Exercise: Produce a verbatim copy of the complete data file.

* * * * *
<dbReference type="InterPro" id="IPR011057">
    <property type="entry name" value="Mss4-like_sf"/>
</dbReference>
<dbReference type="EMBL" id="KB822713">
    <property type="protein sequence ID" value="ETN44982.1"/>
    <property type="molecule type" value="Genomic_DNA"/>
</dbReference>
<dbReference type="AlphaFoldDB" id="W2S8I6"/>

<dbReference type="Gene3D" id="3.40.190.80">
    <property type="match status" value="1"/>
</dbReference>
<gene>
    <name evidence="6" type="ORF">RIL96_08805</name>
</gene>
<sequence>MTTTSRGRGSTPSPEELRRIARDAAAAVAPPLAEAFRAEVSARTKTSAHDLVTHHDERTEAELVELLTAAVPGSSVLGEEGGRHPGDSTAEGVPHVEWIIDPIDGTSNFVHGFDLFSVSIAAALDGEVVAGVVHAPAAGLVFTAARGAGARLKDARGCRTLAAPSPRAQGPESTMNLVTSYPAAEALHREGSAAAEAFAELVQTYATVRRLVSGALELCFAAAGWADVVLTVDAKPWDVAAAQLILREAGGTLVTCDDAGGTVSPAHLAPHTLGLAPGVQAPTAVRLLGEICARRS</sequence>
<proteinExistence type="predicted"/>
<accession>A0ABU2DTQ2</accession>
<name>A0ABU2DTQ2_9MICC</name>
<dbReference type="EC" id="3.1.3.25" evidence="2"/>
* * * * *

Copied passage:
<dbReference type="InterPro" id="IPR011057">
    <property type="entry name" value="Mss4-like_sf"/>
</dbReference>
<dbReference type="EMBL" id="KB822713">
    <property type="protein sequence ID" value="ETN44982.1"/>
    <property type="molecule type" value="Genomic_DNA"/>
</dbReference>
<dbReference type="AlphaFoldDB" id="W2S8I6"/>

<dbReference type="Gene3D" id="3.40.190.80">
    <property type="match status" value="1"/>
</dbReference>
<gene>
    <name evidence="6" type="ORF">RIL96_08805</name>
</gene>
<sequence>MTTTSRGRGSTPSPEELRRIARDAAAAVAPPLAEAFRAEVSARTKTSAHDLVTHHDERTEAELVELLTAAVPGSSVLGEEGGRHPGDSTAEGVPHVEWIIDPIDGTSNFVHGFDLFSVSIAAALDGEVVAGVVHAPAAGLVFTAARGAGARLKDARGCRTLAAPSPRAQGPESTMNLVTSYPAAEALHREGSAAAEAFAELVQTYATVRRLVSGALELCFAAAGWADVVLTVDAKPWDVAAAQLILREAGGTLVTCDDAGGTVSPAHLAPHTLGLAPGVQAPTAVRLLGEICARRS</sequence>
<proteinExistence type="predicted"/>
<accession>A0ABU2DTQ2</accession>
<name>A0ABU2DTQ2_9MICC</name>
<dbReference type="EC" id="3.1.3.25" evidence="2"/>